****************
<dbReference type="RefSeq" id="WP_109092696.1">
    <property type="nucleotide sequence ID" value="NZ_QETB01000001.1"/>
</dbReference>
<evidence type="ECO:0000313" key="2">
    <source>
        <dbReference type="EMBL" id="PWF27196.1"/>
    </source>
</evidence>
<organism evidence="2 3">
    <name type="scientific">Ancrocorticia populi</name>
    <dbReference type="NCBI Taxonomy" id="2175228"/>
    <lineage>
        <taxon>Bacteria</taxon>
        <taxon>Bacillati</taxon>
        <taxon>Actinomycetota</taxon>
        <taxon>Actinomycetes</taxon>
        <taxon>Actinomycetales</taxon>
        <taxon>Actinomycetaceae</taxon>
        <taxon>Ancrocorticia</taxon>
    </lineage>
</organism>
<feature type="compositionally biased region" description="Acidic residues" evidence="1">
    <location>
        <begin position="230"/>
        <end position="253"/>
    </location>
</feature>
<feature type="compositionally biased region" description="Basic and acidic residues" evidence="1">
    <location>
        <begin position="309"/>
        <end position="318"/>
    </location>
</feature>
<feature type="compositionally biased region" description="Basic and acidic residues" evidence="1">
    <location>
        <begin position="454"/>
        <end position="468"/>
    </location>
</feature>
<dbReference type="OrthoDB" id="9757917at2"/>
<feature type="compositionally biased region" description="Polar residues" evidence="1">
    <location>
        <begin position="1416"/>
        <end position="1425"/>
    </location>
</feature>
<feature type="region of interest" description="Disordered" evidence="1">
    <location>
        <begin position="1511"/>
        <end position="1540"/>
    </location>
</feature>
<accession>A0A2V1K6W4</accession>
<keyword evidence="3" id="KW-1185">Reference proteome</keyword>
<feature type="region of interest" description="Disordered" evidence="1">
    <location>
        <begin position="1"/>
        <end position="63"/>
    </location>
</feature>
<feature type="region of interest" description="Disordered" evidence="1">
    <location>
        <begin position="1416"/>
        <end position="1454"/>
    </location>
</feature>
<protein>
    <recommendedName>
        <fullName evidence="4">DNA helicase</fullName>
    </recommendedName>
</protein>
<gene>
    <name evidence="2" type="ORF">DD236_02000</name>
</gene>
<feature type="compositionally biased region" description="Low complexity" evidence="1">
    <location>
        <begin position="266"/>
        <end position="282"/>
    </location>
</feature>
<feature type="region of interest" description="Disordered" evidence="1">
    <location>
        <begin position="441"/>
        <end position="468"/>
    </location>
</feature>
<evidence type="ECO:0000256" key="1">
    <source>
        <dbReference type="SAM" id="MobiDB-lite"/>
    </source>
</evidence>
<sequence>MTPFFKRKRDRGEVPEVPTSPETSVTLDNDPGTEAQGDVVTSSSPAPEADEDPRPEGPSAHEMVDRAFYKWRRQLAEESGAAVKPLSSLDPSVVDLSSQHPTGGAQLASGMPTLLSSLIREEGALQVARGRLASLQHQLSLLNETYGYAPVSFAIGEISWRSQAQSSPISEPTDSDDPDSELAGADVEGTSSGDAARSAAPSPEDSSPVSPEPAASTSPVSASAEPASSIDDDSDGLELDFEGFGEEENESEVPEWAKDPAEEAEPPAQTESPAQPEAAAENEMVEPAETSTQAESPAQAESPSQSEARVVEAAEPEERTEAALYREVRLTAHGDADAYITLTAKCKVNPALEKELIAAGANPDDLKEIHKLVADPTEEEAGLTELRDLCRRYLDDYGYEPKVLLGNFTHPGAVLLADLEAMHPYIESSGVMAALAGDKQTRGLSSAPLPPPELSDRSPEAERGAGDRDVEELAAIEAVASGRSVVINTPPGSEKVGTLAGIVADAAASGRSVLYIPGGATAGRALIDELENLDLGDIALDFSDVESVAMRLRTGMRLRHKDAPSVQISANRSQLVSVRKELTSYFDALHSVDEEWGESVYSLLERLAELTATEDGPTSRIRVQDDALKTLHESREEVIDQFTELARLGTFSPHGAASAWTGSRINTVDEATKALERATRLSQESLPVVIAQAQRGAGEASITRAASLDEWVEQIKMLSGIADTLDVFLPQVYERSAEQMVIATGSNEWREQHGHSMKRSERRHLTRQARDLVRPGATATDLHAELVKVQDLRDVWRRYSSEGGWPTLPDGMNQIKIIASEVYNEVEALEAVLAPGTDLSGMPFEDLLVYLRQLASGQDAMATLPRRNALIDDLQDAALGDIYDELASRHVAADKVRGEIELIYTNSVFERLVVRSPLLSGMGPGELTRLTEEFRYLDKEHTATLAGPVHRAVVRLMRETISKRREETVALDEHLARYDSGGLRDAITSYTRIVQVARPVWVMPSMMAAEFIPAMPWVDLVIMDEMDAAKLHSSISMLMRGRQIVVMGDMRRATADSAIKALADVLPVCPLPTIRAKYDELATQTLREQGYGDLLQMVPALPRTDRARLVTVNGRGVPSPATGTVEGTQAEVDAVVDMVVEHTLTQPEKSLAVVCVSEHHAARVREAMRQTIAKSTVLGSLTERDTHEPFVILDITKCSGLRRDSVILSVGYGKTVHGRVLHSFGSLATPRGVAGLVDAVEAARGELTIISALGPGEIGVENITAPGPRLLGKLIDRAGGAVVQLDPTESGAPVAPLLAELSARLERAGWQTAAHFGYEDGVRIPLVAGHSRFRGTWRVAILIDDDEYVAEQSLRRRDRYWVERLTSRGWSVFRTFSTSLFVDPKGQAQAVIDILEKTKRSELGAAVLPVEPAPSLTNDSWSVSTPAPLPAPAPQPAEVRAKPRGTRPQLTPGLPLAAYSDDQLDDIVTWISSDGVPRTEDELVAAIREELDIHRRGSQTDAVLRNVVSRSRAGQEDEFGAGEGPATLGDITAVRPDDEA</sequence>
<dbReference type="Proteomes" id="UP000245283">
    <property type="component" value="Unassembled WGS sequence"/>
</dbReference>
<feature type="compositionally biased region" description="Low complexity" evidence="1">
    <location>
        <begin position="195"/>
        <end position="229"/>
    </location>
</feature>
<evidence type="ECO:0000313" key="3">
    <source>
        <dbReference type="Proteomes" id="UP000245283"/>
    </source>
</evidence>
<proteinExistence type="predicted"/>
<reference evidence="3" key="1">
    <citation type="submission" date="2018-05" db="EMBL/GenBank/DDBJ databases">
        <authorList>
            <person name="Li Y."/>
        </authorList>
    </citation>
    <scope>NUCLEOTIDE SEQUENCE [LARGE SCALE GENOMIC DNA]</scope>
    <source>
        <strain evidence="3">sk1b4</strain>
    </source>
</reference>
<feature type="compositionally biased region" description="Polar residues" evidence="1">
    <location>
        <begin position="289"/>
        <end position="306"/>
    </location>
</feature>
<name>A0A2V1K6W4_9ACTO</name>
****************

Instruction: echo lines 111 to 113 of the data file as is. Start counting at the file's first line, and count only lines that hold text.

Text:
            <person name="Li Y."/>
        </authorList>
    </citation>